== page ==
Such moments thought-provokingly gesture towards the arbitrariness of daily life, especially as this connects to matters of power and governance. By using obvious fiction to highlight, for example, the inane and ridiculous nature of a faculty meeting, it encourages viewers to examine their respective positions within systems of power from a different perspective, to discover these systems’ inherent absurdities. I Was at Home, But only feels unreal when examined through tired, unexpecting eyes.

Because the characters are exhausted like the rest of us, they can’t see the preposterousness of their surroundings, either. This leads to a succession of transactions that are equal parts uneasy and hilarious, as in one scene where Astrid’s children interrupt her angry dishwashing by embracing her insistently or another in which she furiously tries to return a bicycle she purchased to a seller who relies on an electrolarynx to speak. These scenes reveal messy collisions between individuals of various social classes and ages, as well as between the clashing systems that determine each person’s suppositions and in-the-moment responses.

I Was at Home, But provokes a million different kinds of thinking. This is a film about what it means to act and interact—not just with other humans but also with settings, works of art and animals. Its gorgeous cinematography, which tends to reveal characters from a distance, allows us to see individuals breathing in the particulars of a given space: an indoor pool nestled coldly in front of enormous windows, a wooden barn at dusk, a shallow stream that endlessly flows into the distance. There’s a Michael Haneke-esque quality to these shots, but they’re altogether free of cruelty and “gotcha” moments. Instead, Schanelec reveals what she calls the “correct distance” or “decisive distance” in each of her shots. This language highlights intuition over calculation and emphasizes a mysterious relationship with the world over a sadistic one. The film unfolds the way it does to investigate its own content rather than assert that content as an argument.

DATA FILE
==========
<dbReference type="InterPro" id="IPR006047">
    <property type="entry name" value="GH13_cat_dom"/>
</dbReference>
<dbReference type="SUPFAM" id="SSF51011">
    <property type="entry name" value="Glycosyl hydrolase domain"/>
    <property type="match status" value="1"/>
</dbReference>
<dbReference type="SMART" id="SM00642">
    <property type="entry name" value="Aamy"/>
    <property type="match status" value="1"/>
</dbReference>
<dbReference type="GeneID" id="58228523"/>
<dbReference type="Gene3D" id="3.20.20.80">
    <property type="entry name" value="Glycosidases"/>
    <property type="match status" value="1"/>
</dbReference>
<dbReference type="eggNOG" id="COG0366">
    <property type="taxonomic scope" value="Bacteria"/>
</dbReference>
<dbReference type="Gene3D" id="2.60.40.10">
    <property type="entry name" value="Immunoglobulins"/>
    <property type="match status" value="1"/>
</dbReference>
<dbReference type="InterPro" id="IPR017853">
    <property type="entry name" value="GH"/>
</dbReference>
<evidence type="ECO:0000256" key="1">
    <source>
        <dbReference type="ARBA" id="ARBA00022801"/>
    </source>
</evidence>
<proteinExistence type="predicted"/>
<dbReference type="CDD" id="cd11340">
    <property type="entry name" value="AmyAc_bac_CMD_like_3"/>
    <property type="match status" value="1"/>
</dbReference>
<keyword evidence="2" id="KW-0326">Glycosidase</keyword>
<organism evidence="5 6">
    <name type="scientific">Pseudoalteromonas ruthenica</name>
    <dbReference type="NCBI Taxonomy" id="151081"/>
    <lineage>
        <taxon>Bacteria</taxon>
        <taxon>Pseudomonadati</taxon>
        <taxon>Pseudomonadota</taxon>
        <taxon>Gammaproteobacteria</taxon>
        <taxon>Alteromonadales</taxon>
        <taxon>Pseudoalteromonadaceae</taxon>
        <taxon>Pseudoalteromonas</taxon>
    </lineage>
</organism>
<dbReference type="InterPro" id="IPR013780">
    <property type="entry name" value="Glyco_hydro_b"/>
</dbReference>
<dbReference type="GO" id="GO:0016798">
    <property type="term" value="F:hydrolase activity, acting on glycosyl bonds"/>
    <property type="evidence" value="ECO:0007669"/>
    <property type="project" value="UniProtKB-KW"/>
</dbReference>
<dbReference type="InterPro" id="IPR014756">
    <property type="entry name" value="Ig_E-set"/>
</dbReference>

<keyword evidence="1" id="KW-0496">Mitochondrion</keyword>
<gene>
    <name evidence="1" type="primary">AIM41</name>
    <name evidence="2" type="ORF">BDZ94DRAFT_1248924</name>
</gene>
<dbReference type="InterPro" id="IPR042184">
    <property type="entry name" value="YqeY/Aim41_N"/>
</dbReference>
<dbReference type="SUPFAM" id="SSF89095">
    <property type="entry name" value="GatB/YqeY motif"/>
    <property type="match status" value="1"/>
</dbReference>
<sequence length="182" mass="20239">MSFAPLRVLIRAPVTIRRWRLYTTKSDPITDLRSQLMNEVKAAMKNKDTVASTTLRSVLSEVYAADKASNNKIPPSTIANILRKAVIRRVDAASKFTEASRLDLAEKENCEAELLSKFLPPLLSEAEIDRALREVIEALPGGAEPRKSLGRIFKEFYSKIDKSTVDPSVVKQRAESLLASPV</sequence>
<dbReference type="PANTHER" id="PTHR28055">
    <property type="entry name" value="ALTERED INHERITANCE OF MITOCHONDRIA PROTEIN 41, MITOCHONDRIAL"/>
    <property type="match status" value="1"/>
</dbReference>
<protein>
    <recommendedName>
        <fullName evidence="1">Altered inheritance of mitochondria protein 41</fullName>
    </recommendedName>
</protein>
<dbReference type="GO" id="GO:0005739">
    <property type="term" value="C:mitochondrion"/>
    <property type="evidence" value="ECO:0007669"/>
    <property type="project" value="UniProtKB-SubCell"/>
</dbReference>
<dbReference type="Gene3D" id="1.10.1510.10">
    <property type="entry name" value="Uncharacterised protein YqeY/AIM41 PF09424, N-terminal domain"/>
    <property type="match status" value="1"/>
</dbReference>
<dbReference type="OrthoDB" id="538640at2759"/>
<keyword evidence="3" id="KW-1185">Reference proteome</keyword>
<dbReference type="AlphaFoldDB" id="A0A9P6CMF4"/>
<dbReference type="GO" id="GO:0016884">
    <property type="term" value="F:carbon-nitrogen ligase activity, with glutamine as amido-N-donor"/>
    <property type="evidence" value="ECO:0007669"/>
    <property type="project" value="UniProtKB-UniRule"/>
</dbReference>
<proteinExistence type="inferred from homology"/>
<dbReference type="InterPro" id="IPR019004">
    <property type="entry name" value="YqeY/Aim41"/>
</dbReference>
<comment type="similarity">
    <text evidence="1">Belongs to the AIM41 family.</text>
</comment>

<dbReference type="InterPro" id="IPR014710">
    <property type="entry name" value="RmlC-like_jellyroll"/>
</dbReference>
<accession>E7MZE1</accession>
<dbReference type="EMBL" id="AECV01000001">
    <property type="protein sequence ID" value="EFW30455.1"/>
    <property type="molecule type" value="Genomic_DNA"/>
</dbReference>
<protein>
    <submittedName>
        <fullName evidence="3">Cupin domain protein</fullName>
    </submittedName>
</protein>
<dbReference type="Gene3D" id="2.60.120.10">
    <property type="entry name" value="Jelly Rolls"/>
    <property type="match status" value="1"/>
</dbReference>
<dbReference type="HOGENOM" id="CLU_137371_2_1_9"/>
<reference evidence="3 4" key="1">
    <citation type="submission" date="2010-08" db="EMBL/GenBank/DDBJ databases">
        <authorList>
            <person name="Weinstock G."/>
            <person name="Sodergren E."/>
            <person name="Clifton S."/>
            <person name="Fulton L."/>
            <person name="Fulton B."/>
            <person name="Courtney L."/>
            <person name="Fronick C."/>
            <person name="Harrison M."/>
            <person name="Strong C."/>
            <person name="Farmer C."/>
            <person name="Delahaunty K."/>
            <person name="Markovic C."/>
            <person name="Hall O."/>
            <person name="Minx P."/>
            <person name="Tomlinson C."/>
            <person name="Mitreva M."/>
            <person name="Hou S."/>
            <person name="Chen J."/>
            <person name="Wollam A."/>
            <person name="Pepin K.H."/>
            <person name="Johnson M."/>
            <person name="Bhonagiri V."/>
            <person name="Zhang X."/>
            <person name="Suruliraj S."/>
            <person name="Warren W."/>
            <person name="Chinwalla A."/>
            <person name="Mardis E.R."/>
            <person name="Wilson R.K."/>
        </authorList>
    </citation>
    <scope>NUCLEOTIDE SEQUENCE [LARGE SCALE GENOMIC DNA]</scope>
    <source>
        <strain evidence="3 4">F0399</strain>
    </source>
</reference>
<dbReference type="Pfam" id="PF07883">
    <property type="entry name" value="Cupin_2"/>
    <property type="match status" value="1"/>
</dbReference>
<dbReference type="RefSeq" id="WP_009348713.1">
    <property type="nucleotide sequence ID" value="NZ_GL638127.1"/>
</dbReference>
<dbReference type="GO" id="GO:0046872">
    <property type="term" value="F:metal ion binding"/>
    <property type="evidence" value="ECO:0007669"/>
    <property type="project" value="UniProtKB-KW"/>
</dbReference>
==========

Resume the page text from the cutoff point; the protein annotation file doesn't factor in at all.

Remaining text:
In this way, I Was at Home, But is a collage of observations rather than a cohesive collection of scenes. There’s enough narrative here to get viewers thinking about causes and about effects but not enough to fully reveal what those causes and effects are. Our knowledge of these characters is incomplete, and the movie reveals information about them—such as the fact that Astrid’s husband recently passed away—in tiny, barely noticeable pieces. Instead, what we have more than anything are images, as empty or as full as one’s investment in their contents. This makes the film’s greatness relative, and, arguably, it doesn’t do enough work to get viewers to really invest. Frustratingly, it doesn’t ever clarify what it wants to happen to these characters (or what it wants us to want for them).

But while this approach is burdensome, it also offers us a considerable amount of freedom, through which we can shape its contents according to our strangest whims and desires. When the movie closes with the image of a donkey that turns its head to look right at us, for example, it’s both ridiculous and just right to imagine that it’s all taken place in the mind of this mammal, quiet and curious as can be.